There’s a bit of exploration that can be done in New York City between levels, but it’s not enough of a playground to really feel like anything you haven’t played before.

Verdict:  Decent fun, but it’s really Lego Marvel’s Avengers that I’m looking forward to playing.

Teenage Mutant Ninja Turtles (1989)

TMNT II is one of my favourite NES games, but I didn’t have a chance to play much of the arcade game it’s based on.  The only time I can remember seeing the cabinet was at the ferry terminal in North Sydney, Nova Scotia, and then on the Marine Atlantic ferry itself.  If I wasn’t going to Newfoundland to see family, I wasn’t playing the TMNT arcade game.

Now that I’ve had a chance to play through this game on Xbox Live Arcade, I can say that the NES game is far superior.  Even with better graphics and audio, the arcade experience just doesn’t stack up.  Much like how the hit detection in Turtles in Time Re-Shelled felt wonky, the same problem exists here (except thankfully not nearly as bad)…  kinda weird.

Verdict:  I guess I just needed to go to Newfoundland more as a kid – maybe I would have enjoyed this game a little more.

OutRun – Sega Classics Collection (2005)

 OutRun is another Sega game I’ve heard a lot about over the years, but haven’t played at all.  I’m terrible at all those old school racers like Rad Racer and so many others, and maybe that’s why it took me so long to finally play it.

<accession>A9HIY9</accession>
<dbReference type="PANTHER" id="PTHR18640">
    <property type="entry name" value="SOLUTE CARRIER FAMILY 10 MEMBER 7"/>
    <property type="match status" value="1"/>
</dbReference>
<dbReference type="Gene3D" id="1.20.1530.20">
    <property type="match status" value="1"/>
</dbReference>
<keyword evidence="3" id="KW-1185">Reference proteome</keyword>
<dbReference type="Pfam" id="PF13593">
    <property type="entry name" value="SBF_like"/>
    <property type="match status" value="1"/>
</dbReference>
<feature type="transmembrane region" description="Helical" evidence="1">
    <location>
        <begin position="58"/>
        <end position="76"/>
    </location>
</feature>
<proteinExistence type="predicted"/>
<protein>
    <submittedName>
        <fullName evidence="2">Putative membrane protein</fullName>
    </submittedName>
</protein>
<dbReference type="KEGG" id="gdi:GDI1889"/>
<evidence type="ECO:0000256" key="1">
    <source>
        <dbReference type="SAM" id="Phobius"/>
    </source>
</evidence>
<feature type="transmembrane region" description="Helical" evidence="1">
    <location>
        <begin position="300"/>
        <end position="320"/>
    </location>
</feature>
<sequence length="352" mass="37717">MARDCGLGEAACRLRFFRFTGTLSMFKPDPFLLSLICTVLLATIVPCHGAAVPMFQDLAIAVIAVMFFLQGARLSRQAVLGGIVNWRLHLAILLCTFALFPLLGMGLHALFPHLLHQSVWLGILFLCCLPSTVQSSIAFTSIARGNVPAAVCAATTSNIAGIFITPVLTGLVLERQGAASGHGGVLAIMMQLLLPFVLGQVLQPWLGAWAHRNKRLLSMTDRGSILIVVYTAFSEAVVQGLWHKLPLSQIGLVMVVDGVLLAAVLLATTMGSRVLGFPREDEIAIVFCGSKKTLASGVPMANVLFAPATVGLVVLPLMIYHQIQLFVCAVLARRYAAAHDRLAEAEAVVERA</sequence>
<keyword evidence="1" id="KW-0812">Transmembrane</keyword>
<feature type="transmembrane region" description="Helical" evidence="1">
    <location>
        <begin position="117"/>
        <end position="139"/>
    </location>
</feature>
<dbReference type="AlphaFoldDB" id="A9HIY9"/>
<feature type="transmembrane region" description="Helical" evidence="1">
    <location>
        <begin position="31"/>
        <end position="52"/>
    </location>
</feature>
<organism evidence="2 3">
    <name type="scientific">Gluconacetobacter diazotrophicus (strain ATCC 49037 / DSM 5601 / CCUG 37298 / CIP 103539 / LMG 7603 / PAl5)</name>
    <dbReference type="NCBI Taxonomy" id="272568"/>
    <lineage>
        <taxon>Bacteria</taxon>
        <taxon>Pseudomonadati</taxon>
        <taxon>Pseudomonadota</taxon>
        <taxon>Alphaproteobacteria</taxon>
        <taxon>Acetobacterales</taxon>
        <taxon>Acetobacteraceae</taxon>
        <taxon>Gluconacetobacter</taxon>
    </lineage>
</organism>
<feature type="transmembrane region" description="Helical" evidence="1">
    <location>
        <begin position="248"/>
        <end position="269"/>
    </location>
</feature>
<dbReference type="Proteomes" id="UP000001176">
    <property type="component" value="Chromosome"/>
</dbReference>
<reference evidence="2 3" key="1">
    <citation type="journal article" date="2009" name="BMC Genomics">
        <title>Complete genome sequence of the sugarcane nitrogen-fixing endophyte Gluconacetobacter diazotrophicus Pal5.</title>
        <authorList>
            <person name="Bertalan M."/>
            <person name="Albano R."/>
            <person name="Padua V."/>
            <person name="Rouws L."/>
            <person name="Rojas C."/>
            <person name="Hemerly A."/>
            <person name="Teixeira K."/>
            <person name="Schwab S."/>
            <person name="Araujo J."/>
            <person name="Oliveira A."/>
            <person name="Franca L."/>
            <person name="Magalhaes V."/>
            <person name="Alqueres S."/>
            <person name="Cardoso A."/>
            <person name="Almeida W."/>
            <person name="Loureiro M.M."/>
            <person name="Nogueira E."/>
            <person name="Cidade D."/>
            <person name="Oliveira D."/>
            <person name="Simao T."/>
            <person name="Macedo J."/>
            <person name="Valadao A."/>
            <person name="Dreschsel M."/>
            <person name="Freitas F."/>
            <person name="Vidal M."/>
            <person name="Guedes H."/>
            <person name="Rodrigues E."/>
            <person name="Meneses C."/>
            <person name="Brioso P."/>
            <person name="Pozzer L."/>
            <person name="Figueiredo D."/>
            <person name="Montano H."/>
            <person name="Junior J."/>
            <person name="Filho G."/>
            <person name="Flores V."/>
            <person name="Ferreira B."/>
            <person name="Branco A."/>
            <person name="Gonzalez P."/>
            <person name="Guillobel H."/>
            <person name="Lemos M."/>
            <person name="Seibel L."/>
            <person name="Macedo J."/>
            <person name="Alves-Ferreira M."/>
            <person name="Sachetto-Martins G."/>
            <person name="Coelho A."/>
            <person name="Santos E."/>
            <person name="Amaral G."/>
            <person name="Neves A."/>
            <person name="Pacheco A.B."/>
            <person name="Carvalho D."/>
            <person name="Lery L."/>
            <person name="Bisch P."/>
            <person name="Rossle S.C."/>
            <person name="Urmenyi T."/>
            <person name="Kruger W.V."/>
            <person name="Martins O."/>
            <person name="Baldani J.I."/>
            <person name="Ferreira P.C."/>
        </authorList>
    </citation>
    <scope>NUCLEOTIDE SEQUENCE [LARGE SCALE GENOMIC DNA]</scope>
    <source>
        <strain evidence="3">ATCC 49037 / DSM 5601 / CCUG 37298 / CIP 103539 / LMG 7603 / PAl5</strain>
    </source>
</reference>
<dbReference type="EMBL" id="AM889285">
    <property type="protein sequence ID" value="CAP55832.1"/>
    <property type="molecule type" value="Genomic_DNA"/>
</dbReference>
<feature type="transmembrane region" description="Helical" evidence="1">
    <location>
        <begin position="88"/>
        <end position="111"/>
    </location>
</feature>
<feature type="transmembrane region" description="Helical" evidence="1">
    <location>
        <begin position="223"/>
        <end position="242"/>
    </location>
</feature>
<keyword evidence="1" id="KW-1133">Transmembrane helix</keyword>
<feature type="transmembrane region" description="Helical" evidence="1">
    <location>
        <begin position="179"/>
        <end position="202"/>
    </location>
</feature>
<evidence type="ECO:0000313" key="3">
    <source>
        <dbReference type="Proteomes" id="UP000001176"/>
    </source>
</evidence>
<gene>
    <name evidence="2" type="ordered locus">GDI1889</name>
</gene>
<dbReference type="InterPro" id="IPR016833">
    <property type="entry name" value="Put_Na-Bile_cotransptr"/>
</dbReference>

The Sega Classics Collection is a compilation of classic games that have been improved upon graphically, and the version of OutRun on this disc feels a lot more like a modern racer as a result.  That might be one of the reasons why I actually managed to make it to the end of the map to “beat” it, but really,  it’s just the same game with dolled up visuals.

Verdict:  3D cars and smooth animation means you have better depth perception and can avoid other cars easier, making it more playable than the original*.

*I still haven’t played the original, but judging by one of the games you’ll read about in my next post, I’m pretty sure I’m not wrong.

Guitar Hero (2005)

The first music game on my list is the original Guitar Hero – the one that started the fake plastic guitar fad.

After getting used to the Rock Band guitar a while back, I found it really hard to go back to the “clicky” guitar.  I usually keep the TV volume a little low to make sure I don’t wake up my son, and the clicking actually drowns the game out.

The tracks contained within each music game inevitably determines how good it is, meaning each one will hold a different meaning to everyone.  This first entry helped open my eyes to a few new artists, but it wasn’t until the Rock Band era and DLC that this type of game really hit its stride.

Verdict:  The quality of each cover is pretty impressive, but I’m really looking forward to getting to the Xbox 360 games that use the much quieter Rock Band guitar!


That’s it for this entry!  I’m not even caught up to what I’m playing now, so I’m hoping my next post doesn’t take forever.